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Brookgreen Gardens

Brookgreen Gardens | Pawleys Island, SC

Pawleys Island - Brookgreen Gardens

Photo credit: Brookgreen Gardens

Ever Changing. Simply Amazing.

Ever Changing. Simply Amazing. When I was a youngster, no summer was complete without at least one trip to Brookgreen Gardens. The Fighting Stallions sculpture at the entrance was beautiful, but nothing could compare to that moment I rounded a corner and came upon the giant white statue of Pegasus, poised for flight. It never failed to take my childhood breath away. Now, almost 50 years later, it still does. If you’re near the Grand Strand this year, take time to visit this magical destination.

Go for the outdoor sculpture, which, anecdotes aside, appeals to all ages. Go for the gardens, which create perfect foils for the sculpture, or is it the other way around?

And by all means, go for the history that pervades the grounds, seen in the remnants of rice fields, dikes and stone paths leading to the Waccamaw River. Some of our nation’s most infamous leaders were frequent visitors, including Aaron Burr, father of Theodosia, plantation mistress whose northbound ship was lost at sea.

Brookgreen might have been just another semi-crumbling ruin without the second round of great visionaries who found it and redeemed it. Here’s the story.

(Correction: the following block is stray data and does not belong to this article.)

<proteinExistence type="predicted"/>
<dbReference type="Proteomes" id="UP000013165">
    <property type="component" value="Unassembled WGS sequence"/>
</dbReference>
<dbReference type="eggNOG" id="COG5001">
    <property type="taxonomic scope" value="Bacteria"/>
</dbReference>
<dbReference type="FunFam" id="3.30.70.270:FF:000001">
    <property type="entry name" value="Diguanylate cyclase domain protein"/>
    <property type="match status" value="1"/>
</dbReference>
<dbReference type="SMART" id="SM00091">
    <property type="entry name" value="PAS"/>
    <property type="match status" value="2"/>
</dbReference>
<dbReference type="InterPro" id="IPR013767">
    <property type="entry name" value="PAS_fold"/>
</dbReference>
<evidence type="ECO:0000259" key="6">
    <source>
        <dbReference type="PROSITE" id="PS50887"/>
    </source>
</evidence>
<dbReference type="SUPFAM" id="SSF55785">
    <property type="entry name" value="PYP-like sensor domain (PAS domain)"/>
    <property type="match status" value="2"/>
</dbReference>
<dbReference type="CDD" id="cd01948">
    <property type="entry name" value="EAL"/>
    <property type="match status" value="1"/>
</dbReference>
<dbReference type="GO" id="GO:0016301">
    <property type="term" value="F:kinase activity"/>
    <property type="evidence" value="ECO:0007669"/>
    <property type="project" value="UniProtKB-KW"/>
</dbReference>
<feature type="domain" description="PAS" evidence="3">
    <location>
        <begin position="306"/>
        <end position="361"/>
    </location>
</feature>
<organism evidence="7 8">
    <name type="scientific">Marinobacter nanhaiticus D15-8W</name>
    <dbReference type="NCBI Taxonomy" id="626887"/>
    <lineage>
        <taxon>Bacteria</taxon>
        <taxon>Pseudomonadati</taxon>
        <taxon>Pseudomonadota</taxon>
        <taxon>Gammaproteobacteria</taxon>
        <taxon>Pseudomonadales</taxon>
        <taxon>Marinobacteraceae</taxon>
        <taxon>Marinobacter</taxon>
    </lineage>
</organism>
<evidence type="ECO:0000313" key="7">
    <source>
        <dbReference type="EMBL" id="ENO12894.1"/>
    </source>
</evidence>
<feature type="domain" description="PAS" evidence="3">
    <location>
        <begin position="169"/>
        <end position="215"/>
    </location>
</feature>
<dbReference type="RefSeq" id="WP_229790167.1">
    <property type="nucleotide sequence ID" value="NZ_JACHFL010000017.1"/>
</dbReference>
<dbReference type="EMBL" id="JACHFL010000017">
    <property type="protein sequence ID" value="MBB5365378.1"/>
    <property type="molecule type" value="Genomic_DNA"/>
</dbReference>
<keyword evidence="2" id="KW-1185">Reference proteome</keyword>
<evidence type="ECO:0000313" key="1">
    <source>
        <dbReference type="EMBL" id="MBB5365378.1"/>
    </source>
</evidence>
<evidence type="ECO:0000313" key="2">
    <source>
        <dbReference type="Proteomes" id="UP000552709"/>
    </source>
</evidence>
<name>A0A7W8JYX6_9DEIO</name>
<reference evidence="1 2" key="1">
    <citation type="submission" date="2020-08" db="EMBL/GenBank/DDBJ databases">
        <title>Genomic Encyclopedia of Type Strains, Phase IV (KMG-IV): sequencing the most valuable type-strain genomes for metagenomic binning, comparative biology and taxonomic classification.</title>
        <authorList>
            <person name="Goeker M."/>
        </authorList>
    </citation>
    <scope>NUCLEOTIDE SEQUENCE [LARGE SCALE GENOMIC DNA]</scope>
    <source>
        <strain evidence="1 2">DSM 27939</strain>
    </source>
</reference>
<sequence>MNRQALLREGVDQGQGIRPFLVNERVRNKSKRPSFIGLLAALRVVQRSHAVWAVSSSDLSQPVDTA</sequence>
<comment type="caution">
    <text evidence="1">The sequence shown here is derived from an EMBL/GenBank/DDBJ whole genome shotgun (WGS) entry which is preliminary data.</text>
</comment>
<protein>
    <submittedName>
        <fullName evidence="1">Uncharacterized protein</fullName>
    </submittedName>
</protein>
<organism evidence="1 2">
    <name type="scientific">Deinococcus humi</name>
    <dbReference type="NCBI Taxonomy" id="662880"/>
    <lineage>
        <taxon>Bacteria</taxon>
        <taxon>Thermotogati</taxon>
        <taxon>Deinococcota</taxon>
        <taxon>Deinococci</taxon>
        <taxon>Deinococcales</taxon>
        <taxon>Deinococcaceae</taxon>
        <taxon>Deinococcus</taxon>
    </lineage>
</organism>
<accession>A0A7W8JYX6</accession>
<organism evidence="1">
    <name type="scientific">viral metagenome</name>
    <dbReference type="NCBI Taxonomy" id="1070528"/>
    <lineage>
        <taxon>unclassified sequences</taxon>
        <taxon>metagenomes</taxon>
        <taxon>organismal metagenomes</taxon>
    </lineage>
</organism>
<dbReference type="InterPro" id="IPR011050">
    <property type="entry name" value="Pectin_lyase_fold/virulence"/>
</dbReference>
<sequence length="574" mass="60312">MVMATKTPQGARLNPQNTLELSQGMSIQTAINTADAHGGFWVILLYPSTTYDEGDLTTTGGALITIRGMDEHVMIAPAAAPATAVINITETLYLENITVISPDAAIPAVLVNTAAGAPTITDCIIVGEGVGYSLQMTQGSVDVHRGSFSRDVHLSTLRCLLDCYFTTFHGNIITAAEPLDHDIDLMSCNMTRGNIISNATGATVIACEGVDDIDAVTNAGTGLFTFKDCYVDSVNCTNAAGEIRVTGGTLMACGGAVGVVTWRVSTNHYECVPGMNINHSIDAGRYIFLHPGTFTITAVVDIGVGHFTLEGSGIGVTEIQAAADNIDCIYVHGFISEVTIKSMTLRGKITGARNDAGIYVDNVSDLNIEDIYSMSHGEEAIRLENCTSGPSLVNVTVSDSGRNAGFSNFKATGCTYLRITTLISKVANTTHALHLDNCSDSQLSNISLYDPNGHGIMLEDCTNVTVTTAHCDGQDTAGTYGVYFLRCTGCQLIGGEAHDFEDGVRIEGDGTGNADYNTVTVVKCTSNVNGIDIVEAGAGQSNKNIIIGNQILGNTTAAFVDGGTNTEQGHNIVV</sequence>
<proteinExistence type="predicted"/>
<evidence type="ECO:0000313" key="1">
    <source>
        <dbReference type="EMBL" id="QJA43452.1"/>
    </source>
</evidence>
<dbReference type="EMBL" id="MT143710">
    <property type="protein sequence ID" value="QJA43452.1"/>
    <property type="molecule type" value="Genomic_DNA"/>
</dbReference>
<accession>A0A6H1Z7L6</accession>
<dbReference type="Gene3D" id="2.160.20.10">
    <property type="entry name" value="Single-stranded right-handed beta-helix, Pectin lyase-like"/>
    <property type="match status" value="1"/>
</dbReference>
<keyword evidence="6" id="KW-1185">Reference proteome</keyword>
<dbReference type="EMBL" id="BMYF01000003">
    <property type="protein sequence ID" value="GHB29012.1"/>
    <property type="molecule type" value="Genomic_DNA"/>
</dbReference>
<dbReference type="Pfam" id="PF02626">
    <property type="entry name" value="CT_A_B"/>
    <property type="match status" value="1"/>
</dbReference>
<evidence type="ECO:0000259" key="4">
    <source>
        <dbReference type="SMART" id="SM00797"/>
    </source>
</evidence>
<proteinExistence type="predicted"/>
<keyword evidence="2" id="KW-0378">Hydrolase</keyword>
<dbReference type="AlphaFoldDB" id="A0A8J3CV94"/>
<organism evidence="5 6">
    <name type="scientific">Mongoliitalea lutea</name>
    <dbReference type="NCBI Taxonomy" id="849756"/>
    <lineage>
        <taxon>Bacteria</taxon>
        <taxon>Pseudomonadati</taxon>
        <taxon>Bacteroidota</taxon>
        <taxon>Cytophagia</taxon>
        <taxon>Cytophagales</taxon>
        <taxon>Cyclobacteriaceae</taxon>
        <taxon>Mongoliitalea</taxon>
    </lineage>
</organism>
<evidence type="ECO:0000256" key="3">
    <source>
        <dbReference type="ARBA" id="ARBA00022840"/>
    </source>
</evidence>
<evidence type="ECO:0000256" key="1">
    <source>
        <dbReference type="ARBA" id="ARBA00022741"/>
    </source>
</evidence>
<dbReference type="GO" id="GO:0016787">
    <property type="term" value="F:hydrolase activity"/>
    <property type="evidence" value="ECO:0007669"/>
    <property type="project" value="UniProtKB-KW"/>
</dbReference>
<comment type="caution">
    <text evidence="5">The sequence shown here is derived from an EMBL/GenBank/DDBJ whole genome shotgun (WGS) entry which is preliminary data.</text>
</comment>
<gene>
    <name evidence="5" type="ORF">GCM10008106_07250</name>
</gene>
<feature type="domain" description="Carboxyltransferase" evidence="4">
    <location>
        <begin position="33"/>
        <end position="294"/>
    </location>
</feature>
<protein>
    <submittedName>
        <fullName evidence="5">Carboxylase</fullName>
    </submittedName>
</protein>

In 1931, Archer and Anna Hyatt Huntington founded Brookgreen Gardens, a non-profit garden museum, to preserve the native flora and fauna and display objects of art within that natural setting. She was a sculptress – one of the best known of her day. He came from a family of wealthy industrialists and was an erudite philanthropist. Together, they transformed Brookgreen into a masterpiece.

Today, it’s a National Historic Landmark with the world’s most significant collection of figurative sculpture, in an outdoor setting, by American artists. It has the only zoo accredited by the Association of Zoos and Aquariums on the coast of the Carolinas. (I hope the otters still frolic and play – watching them is pure joy.)

It’s been called a “top public garden” by Coastal Living magazine, and won the 2009 Reader’s Choice Award for Public Gardens, by Southern Living.

One recent visitor described it as “a garden of sculpture, flowers and wildife unlike any I’ve seen.” Another recommended the she crab soup from the café. (Ask for a dollop of sherry – it’s de rigueur to bring out the delicate flavors.)

Wow factor: The sheer size of the 50-foot sculptures.

Hint: Wear comfortable shoes and know that the reasonable admission price includes seven consecutive days of entry. Across the highway, Atalaya, the Huntington’s summer getaway, is also well worth a visit, as is a boat excursion during the warmer months.

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